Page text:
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OnePlus 2 vs Nexus 5X – performance and affordability





The Google Nexus 5X release date has just passed us by and preorders for the device are soon to start. Many of our readers have come forward in one way or another and asked us whether the Nexus 5X could be a better investment than the recently launched OnePlus 2. We are going to try and answer that question through a short comparison between the basic and most important features of the Nexus 5X compared to those of the OnePlus 2. There are major differences between these phones, but both have a claim at the kingdom of flagship killers. So which will end up being the flagship killer of 2016?

The Nexus 5X was launched by Google and LG with the aim of making stock-Android 6.0 Marshmallow accessible, affordable and powerful through hardware that is designed for it and for the power user that the phone is targeted at. Much like the OnePlus 2, the Nexus 5X emphasizes its software as much as it does hardware and promises a seamless user experience that integrates the Google ecosystem in a timely, easy way into your daily routine.

The OnePlus 2 runs on Android 5.1 and on the company’s own OxygenOS, which was developed by OnePlus developers and Paranoid Android team members together, making it a fully customizable, power user experience. While many miss CyanogenMod, made popular with the launch of the OnePlus One last year, the majority of OnePlus 2 customers believe OxygenOS is a close stock experience that is worth it thanks to the customization options that it offers.

The Nexus 5X software offers up customization as well, although not to the extent that the OnePlus 2. But there are other advantages for the Nexus device that are missing from the OnePlus 2, such as Nexus Protect, Google’s own warranty plan for Nexus devices and Google Fi compatibility, which is a huge plus for those living in the US and wanting to become part of Google’s new ecosystem through Google Fi.

The design of the Nexus 5X and OnePlus 2 is surprisingly similar, as both phones go down the same bottom line: simple, low-cost design. With metal frames and plastic bodies that feature grippy back panels, both handsets are a testament to simple design and grungy textures. Although the OnePlus 2 has the added benefit of styleswap covers that might make it much more interesting, the Nexus 5X design is more or less what fans wanted. The simple, cost-effective design of the phone makes for an affordable device for those that don’t care about standing out as much as they do about performance.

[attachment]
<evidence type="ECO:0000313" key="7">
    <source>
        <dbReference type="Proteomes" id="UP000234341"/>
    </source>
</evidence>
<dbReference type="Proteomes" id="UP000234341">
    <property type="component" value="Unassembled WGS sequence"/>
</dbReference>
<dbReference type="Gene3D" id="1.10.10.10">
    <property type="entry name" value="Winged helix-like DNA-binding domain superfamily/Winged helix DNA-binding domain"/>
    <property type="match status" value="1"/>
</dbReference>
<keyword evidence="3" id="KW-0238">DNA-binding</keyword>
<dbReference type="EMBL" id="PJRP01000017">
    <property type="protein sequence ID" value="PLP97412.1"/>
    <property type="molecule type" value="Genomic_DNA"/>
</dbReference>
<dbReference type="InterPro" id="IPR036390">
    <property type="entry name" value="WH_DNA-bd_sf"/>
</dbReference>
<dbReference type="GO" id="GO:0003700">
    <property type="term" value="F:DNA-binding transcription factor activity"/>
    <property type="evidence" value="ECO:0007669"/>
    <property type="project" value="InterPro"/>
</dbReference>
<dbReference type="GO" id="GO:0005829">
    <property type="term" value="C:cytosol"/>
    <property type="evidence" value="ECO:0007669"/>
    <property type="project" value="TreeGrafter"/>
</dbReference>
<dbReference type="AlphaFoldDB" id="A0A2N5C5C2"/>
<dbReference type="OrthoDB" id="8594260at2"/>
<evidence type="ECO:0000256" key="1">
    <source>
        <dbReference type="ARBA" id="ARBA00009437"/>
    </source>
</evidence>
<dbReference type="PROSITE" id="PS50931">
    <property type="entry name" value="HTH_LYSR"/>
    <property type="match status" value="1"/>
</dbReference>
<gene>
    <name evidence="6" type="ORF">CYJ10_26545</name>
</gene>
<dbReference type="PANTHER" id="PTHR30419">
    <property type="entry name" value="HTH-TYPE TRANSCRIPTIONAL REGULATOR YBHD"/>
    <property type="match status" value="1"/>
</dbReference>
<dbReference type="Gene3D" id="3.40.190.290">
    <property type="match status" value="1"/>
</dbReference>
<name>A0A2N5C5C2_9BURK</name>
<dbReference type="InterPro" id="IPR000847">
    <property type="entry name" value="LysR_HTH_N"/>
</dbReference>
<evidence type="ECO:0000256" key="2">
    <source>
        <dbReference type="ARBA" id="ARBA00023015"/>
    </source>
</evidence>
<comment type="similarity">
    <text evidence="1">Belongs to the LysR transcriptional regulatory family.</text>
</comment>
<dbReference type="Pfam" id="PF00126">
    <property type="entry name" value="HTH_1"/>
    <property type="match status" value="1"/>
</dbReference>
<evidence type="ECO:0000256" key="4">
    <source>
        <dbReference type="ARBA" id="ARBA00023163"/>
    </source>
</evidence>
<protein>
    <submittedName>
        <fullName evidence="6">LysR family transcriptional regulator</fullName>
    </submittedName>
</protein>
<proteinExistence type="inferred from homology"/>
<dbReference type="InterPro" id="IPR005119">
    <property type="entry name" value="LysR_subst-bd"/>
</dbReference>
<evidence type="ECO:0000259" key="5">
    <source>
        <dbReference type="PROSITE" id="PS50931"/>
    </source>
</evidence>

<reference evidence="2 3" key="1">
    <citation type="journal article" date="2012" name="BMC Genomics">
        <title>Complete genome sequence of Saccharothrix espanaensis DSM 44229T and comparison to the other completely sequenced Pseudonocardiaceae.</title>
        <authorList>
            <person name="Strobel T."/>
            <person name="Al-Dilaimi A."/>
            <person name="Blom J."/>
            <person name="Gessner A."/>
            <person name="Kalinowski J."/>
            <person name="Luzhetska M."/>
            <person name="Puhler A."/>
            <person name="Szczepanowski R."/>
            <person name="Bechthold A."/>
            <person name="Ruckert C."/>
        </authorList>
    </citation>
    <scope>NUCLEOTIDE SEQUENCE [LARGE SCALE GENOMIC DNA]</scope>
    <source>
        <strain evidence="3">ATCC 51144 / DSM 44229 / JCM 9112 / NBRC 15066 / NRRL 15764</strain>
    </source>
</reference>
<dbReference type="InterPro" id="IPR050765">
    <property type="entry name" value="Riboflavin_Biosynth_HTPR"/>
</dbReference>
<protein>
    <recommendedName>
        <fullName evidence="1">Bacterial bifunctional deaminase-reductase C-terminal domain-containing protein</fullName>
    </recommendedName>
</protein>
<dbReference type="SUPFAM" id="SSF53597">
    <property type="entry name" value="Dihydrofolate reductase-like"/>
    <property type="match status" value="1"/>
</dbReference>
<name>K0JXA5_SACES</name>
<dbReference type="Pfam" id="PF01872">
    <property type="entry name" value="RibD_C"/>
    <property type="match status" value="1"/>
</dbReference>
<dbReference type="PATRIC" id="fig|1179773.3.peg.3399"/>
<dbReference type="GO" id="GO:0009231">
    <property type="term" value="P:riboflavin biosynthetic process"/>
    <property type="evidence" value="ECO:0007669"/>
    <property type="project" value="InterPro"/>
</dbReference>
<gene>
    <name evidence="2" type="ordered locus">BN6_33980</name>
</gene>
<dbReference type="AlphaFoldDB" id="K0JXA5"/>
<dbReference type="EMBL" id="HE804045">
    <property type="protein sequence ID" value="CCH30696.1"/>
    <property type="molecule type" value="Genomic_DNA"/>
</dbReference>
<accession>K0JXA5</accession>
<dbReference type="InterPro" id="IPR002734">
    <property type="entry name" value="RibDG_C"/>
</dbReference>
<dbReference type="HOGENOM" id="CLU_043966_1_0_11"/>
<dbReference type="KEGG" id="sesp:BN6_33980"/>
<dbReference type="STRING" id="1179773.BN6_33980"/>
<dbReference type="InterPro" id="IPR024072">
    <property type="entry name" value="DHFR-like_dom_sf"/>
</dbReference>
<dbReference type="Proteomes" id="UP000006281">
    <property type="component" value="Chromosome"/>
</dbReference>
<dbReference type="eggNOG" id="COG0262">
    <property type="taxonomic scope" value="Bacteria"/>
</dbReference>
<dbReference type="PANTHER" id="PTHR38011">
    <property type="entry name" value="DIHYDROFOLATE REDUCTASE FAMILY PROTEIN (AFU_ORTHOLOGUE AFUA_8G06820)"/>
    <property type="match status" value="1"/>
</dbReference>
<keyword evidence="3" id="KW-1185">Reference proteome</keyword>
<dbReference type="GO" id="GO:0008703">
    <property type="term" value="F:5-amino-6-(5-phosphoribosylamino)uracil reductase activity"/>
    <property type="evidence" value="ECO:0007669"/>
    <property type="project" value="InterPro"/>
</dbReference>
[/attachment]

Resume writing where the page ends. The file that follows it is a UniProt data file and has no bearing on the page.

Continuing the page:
Connectivity is the same on both the OnePlus 2 and Nexus 5X, as both smartphones feature USB Type C ports, which are faster and easier to use, Wi-Fi, LTE, Bluetooth, fingerprint sensor (although the one on the OnePlus 2 is on the front, not on the back), The Nexus 5X has the added benefit of NFC, which is surprisingly missing from OnePlus’ 2016 flagship killer smartphone. Quick Charge 2.0 should be present on both, courtesy of Qualcomm, but neither feature wireless charging, which is a bummer for a 2015 smartphone.

The Nexus 5X display is a stunning example of design and engineering, as the 5.2-inch IPS LCD panel is not only perfect when it comes to size (various surveys conducted by research scientists as well as universities demonstrate that 5.2 inches is the preferred screen size for smartphones on a global scale), but also when it comes to the viewing experieThe 5.2-inch panel features an FHD resolution of 1080*1920, and while many would say QHD is the norm nowadays, most disagree. An FHD screen offers a top-notch viewing experience, and since QHD is still looking for content, it’s just not worth it yet, but it will be.

The OnePlus 2 display isn’t all that different, but it is significantly larger, in the phablet territory. The 5.5-inch LTPS display features the same FHD resolution as the Nexus 5X, but it’s not as sharp and crisp because the ppi (pixels per inch) count is lower due to the larger surface area. Nonetheless, the viewing experience on the OnePlus 2 is just as good as on the Nexus 5X, with minimal differences only noticed in high-resolution videos and games, and only rarely. The bigger screen might be more comfortable to those who are used to phablets, but for those still in the standard size game, the Nexus 5X display should be ideal.

Performance-wise, the OnePlus 2 is more powerful on paper and its current real-life performance tests are pretty positive, with only a few complaints of battery drain and sluggish behavior on the forums. The handset runs on the latest Snapdragon 810 CPU, backed by 3 GB RAM and 16 GB internal storage for the base model and 4 GB RAM and 64 GB internal storage for the higher-end version.

The Nexus 5X specs point to a weaker configuration, as the handset features a Snapdragon 808 CPU backed by 2 GB RAM and either 16 or 32 GB internal storage. The problem here, with both handsets, is that the base model has storage that is no longer viable for power users. That’s because after the OS takes up most of the available storage space on the phone, apps take up most of it and leave little if no room for media storage. The base model for both these smartphones should have features 32 GB at the very least, and that’s according to the majority of the Android community that has an online presence.